Comparison of PPP formulas

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This page is a comparison of PPP formulas. A PPP formula is used to calculate price matrices.[1]

General comparison


Index name Type First publication year Used in Notes
Laspeyres Bilateral
Paasche Bilateral
Geary–Khamis Multilateral 1958, 1972[3]:33 ICP 1975 (Kravis, Kenessey, Heston, and Summers)
Superlative method I think this is a class of methods defined by Walter Erwin Diewert; they are all the ones that satisfy a list of properties, see [1]
Gerardi[4] EUROSTAT[4]
Gini–Eltetö–Köves–Szulc (GEKS, sometimes just EKS)[4][3]:33 Multilateral OECD–Eurostat (a variant with representativity, sometimes called GEKS*)[5]:235
Van Yzeren[4] Multilateral European Coal and Steel Community (1960)[6]
Exchange rate[4]
Sidgwick–Bowley[3] Bilateral Arithmetic mean of Laspeyres and Paasche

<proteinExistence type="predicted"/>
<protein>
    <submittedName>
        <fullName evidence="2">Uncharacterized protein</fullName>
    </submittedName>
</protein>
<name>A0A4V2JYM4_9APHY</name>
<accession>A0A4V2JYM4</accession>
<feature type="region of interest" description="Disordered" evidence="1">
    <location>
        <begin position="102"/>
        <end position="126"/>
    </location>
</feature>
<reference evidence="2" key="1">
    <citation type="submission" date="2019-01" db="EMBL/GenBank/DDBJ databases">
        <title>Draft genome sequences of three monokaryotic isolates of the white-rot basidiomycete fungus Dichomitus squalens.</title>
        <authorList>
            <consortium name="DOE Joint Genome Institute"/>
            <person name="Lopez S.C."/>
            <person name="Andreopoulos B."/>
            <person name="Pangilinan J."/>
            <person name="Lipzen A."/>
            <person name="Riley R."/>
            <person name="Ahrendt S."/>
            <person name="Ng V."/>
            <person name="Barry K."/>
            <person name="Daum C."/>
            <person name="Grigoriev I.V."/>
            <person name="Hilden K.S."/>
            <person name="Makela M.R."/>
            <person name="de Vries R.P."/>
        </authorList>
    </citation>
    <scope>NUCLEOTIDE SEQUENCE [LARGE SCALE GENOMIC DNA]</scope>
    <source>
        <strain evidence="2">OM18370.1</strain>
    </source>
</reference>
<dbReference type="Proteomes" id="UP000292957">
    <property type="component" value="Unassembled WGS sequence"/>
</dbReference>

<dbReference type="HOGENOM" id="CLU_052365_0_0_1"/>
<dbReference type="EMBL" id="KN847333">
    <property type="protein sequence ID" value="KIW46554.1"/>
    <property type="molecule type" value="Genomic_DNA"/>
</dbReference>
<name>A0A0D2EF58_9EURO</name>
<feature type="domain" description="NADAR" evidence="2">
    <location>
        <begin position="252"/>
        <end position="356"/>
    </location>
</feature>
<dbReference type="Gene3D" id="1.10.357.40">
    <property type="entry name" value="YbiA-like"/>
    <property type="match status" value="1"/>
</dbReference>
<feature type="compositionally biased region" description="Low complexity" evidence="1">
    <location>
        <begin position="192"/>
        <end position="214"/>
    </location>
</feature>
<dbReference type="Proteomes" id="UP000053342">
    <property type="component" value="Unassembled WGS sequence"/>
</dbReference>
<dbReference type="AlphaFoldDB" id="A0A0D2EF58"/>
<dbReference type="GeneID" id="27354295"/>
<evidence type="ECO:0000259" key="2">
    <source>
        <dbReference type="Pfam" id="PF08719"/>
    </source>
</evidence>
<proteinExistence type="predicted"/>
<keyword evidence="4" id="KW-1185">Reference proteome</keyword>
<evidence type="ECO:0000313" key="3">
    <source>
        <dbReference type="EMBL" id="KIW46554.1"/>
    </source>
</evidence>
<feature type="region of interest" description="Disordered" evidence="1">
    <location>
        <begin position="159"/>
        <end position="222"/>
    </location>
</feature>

Fisher ideal[3] (same as "Fisher"?) Bilateral NIPA 1999 in part of the contribution to percent change calculation[7]
Carli[3]:7 Bilateral 1764
Jevons[3]:8 Bilateral 1865
Törnqvist[3]:9 Bilateral 1936
Konüs–Byushgens[3]:28 1926
Star method[3]:33 Multilateral
Democratic weights method[3]:33 Multilateral
Plutocratic weights method[3]:33 Multilateral
Own share method[3]:33 Multilateral
Average basket method[3]:33 Multilateral
Country Product Dummy[3]:34 Multilateral 1973 ICP[6]:86
Unit-country weighting method[6]:78 Multilateral Common Market (1975) Developed by Dino Gerardi. Potentially the same as the Gerardi index.
Iklé method[8]:16 Multilateral 1972
Iklé–Dikhanov–Balk (IDB)[9]:3 1972[9]:9 Multilateral Africa region of ICP 2005[9]:3
Neary's GAIA system[9]:19 Multilateral 2004 This method "allows for nonhomothetic preferences on the part of final demanders" but "uses a single set of relative prices to value consumption or the gross domestic product (GDP) in all countries, no matter how different are the actual relative prices in each country".[9]:19
Minimum spanning tree (MST)[9]

Properties of bilateral indices